The number of U.S. homes facing foreclosure surged 58 percent in the first six months of the year, the latest sign of mounting problems in the mortgage industry, a data firm said Monday. In all, 573,397 properties across the nation reported some sort of foreclosure activity in the first half of this year, including receiving notices of default, auction sale notices or being repossessed by lenders, Irvine-based RealtyTrac Inc. said. "We could easily surpass 2 million foreclosure filings by the end of the year, which would represent a year-over-year increase of over 65 percent," said RealtyTrac CEO James J. Saccacio. Florida was the No. 2 state for homes in some stage of foreclosure, with a total of 64,250, an increase of 77 percent year-over-year.
Gas glut seen by 2010, report says
Gasoline prices could decline by 2010 amid a "potential oversupply" of oil products, even though U.S. refining capacity will be expanded less than previously thought, says a new report by Edinburgh, Scotland-based consultancy Wood Mackenzie LTD. Despite lagging refinery expansion and growing demand, the report suggests that new biofuels, natural gas liquids and liquefied petroleum may replace some conventional fuels, resulting in a potential oversupply that depresses prices at the pump. The central conclusion - that a glut of fuel supply from outside the conventional refining system could depress gasoline prices - differs from the consensus of many energy experts, which holds that the supply impact from biofuels and other sources will be limited between now and the end of the decade.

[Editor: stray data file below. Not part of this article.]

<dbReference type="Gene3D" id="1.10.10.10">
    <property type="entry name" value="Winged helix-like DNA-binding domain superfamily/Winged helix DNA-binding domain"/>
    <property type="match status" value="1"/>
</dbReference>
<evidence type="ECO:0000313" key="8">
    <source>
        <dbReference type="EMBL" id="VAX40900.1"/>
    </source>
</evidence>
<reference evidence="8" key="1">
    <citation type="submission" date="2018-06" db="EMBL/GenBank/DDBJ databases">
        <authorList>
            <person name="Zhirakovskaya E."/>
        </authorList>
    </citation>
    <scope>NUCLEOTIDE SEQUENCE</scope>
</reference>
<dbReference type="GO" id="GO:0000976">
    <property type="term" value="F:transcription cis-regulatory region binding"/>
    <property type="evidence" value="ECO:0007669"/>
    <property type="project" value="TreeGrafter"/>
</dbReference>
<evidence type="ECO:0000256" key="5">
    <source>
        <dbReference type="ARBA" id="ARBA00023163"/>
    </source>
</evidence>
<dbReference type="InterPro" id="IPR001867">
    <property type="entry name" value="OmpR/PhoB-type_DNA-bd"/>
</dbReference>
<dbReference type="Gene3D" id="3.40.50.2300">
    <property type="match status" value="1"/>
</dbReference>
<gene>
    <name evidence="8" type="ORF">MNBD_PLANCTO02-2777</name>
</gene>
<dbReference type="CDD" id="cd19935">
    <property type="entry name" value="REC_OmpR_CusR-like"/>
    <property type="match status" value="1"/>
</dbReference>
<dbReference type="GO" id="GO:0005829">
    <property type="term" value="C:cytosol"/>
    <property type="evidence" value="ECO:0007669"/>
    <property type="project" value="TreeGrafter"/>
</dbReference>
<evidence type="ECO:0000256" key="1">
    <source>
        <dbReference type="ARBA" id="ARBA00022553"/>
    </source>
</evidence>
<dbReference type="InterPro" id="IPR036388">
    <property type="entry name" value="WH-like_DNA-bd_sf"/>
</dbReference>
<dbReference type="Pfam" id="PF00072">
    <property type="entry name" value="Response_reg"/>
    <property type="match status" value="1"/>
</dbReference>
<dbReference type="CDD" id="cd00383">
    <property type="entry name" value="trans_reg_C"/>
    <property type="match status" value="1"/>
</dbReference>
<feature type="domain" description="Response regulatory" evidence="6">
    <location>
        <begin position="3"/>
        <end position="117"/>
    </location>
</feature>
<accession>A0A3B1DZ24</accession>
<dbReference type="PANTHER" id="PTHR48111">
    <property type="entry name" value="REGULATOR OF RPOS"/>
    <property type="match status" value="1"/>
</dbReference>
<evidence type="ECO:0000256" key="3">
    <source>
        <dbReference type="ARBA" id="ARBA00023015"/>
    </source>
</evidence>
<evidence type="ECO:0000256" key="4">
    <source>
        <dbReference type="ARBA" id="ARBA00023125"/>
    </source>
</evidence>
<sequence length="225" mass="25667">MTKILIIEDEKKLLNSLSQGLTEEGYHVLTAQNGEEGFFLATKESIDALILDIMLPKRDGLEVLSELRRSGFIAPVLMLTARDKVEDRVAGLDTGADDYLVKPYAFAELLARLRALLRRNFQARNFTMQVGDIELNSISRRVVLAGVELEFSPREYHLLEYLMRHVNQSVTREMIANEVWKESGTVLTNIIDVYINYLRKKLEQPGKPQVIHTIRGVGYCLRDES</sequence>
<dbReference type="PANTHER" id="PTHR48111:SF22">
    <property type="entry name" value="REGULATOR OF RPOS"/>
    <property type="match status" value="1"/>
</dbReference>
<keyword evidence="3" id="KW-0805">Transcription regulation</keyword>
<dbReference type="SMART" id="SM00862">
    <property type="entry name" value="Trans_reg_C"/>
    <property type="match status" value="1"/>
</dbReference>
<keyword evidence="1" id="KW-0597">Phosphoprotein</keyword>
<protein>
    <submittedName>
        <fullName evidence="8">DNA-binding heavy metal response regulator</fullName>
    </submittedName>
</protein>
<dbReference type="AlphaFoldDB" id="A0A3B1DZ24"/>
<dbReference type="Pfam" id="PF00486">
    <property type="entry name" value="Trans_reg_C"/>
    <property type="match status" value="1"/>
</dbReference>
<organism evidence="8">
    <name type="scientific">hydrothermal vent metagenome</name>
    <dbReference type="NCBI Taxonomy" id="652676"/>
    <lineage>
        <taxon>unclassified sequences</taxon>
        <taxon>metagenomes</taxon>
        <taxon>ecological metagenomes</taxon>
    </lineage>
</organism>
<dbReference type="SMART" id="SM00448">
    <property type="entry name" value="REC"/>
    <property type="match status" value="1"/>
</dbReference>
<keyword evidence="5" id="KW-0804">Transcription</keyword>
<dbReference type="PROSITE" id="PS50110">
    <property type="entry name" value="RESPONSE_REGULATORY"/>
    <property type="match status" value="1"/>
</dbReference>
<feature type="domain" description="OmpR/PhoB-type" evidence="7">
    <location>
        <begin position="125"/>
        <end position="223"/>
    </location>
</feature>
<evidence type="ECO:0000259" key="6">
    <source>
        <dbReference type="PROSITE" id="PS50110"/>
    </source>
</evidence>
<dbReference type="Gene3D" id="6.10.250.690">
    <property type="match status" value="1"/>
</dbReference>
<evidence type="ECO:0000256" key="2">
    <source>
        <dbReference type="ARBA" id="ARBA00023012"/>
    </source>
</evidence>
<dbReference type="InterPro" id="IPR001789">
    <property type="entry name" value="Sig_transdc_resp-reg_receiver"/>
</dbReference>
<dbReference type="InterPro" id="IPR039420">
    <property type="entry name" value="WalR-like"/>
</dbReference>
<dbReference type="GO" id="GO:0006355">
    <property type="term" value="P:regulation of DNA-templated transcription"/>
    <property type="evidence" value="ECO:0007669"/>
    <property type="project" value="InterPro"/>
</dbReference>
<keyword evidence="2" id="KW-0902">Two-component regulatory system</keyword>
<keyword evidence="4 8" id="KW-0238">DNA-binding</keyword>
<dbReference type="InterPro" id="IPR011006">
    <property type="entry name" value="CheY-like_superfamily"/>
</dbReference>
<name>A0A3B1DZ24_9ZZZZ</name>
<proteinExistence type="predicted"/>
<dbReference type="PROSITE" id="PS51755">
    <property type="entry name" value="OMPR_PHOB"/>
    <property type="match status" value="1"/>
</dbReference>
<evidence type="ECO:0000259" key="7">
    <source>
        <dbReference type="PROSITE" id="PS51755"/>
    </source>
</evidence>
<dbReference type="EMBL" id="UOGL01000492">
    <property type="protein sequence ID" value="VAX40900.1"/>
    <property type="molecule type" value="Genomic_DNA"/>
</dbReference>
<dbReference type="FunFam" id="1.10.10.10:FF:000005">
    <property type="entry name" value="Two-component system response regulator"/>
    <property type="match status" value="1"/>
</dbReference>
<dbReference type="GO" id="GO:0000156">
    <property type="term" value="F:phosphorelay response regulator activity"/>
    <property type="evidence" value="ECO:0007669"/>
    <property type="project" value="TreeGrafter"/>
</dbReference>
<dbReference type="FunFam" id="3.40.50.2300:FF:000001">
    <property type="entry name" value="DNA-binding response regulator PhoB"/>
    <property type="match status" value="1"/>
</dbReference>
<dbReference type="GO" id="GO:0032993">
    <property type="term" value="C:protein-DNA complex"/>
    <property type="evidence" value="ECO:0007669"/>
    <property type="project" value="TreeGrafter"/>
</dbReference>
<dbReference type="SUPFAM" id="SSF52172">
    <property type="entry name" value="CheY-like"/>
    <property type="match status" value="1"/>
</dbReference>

China tries to lasso red-hot economy
China tightened credit Monday in a new effort to cool its sizzling economy, ordering banks to shrink the pool of money for lending by increasing their reserves for a sixth time this year. The move was widely expected after the economy grew by 11.9 percent last quarter, its fastest rate in 12 years despite earlier efforts to slow the expansion. Beijing raised interest rates July 20 for a third time this year. China's communist leaders want to keep overall growth high to reduce poverty. But they worry runaway investment could push up politically volatile inflation or spark a debt crisis if borrowers default.
COOKING UP A DEAL TO BUY WENDY'S
Billionaire investor Nelson Peltz said he might pay as much as $3.6-billion for Wendy's International Inc., causing shares to rise 6.9 percent in extended trading. Peltz made the statement in a filing with the U.S. Securities and Exchange Commission.